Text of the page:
Makers are go-go-go. Shipping fast. Iterating. Speed is everything. They are fueled by their passion to create. But where does early product research come in?
Finding the right problem to solve and making something useful to others is a challenge for many makers. They just aren’t able to get early feedback on their product or spend enough time researching.
“Identifying a big, hairy problem, that if solved, would be something that the market would pay for.”
We believe that No-Code and Low-Code will fundamentally change these challenges for Makers.
No-Code and Low-Code will help boost Maker productivity.
No-Code and Low-Code is a lot faster than traditional code-only production. You don’t need to spend days, weeks, even months coding. And you don’t need to deal with nasty bugs over and over again.
If Makers can cut development time by using No-Code and Low-Code, they’ll be a lot more productive. They’ll even able to ship more features and have a simpler time prioritizing what they build. We see this as the biggest opportunity for increasing productivity across the Maker community.
Makers will also be able to utilize No-Code and Low-Code on early versions of their products, before they commit to adding more code. That way, they can focus on making something customers love and only spend more time on code once it’s necessary.
No-Code and Low-Code will enable Makers to learn, ship and iterate faster than ever.
Marketing and sales will become the biggest challenge.
If Makers are spending less time on coding by using No-Code and Low-Code, then they’ll have more time for marketing and sales. It’s not as simple as launching a product and being done - there’s so much work that has to happen before launch, leading up to launch, and after launch.
With less development time, Makers will have the opportunity to spend more time learning which marketing and sales techniques work on for their products. Who are the target customers? What’s the right value proposition that appeals to them? What marketing channels work best?
While we don’t believe the marketing and sales challenge will go away, the improved productivity from No-Code and Low-Code will give Makers the time that they need to address this challenge.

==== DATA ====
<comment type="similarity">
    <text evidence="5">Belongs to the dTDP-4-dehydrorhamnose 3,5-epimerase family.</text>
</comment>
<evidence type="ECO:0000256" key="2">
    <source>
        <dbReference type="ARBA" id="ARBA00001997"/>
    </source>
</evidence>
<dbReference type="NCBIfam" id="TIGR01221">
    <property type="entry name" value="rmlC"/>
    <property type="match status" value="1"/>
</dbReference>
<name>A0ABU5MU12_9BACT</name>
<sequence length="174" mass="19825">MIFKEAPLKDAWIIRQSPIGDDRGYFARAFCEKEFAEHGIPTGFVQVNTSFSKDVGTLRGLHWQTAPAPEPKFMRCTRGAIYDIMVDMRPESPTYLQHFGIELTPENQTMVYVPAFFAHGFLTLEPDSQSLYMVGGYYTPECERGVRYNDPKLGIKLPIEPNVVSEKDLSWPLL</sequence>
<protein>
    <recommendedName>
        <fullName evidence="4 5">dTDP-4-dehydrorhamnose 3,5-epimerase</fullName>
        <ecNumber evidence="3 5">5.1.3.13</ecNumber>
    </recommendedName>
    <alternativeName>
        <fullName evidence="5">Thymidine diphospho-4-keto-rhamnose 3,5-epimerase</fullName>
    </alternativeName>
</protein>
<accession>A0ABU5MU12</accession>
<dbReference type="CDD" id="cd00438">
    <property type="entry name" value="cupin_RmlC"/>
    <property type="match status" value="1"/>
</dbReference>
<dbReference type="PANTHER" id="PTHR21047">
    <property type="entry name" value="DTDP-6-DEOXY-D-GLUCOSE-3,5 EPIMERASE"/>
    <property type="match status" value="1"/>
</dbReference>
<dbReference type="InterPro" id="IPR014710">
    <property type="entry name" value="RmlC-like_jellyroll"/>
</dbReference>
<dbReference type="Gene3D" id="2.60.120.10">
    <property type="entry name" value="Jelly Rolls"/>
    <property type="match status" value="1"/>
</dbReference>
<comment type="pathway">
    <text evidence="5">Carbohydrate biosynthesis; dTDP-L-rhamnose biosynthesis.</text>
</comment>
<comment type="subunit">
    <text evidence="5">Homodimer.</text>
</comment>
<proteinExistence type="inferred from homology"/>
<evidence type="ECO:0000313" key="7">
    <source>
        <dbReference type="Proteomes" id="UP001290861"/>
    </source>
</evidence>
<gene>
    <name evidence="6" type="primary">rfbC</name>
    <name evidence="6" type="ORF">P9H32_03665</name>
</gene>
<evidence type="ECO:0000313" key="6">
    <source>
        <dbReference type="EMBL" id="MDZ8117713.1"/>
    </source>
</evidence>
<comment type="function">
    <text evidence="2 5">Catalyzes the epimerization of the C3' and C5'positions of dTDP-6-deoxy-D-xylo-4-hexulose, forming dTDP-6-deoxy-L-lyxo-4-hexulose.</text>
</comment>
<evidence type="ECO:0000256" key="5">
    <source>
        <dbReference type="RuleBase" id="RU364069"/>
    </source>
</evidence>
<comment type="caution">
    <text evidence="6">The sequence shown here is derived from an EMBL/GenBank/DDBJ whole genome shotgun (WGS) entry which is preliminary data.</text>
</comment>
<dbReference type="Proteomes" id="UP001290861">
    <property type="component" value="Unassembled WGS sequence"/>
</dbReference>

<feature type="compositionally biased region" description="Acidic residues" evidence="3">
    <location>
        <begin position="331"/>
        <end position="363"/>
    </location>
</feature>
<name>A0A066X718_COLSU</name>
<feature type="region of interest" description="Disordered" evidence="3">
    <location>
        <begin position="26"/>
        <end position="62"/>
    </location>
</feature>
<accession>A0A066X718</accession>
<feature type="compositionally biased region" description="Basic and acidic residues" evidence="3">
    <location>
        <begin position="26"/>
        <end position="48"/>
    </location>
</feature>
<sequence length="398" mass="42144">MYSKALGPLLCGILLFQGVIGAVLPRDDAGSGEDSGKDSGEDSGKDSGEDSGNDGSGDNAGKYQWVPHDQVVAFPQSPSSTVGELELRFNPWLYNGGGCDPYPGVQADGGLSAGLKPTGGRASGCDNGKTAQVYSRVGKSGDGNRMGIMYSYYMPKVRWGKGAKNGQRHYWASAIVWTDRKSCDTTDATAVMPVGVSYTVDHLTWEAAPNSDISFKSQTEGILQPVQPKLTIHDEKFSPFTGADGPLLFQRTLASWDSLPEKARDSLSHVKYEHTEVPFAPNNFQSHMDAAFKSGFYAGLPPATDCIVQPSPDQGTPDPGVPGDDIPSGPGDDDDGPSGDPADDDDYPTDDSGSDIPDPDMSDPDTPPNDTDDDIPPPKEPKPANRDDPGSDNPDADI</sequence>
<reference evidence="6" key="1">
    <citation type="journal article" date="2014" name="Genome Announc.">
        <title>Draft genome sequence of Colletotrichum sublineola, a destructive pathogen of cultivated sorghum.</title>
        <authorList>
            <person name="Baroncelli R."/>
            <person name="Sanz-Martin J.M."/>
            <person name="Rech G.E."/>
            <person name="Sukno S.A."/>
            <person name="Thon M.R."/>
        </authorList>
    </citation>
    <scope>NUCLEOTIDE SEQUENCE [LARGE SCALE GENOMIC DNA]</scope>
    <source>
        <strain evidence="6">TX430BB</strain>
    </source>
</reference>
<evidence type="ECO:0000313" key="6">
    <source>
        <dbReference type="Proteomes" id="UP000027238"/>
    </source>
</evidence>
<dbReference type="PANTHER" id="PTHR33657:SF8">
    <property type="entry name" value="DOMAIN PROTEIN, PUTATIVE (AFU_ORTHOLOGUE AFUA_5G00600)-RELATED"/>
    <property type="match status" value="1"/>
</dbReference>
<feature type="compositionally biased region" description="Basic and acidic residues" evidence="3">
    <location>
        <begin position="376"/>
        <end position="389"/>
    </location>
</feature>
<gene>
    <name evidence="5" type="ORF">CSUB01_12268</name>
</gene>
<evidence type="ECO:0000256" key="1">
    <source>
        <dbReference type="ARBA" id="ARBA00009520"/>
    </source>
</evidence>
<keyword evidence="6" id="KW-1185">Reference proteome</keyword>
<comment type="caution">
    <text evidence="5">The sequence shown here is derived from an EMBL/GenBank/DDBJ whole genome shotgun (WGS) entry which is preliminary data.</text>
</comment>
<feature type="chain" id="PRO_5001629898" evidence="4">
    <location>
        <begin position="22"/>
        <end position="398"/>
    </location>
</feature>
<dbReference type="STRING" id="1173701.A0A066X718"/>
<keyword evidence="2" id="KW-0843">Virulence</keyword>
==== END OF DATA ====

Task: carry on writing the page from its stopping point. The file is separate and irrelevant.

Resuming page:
3. We’re about to see a flood of new Makers
No-Code reduces the barriers for anyone to build and launch a product.
Thanks to No-Code, you no longer have to know how to code to build. Anyone can create products from scratch without needing to be an engineer.
There are so many tools that teach people exactly how to do it. Take Makerpad. It’s a collection of tutorials, templates and tools that show you what and how you can achieve without code. There are other tools out there that also support building without code, like Zeroqode and NoCode.
As more people get wind of the No-Code movement, there are bound to be more Makers. The barriers to entry are just too low.
Where the Maker Movement Goes From Here
Makers love to make.
It doesn’t matter if they make on the side or do it full time. Makers are driven by the act of creation.
But it’s not easy.
Nearly one third of Makers struggle with productivity and prioritization.
One in four Makers struggle with marketing and sales.
As the No-Code movement continues to grow, we expect to see:
- More Makers adopt No-Code and Low-Code
- No-Code and Low-Code solving Makers’ most painful problems
- More Makers than ever
Makers will be able to create products faster, without spending as much time on code. They’ll have more time to focus on marketing and sales. And more people will become Makers as the barriers to entry come down.
We know one thing won’t change:
Makers will continue to build for the love of building.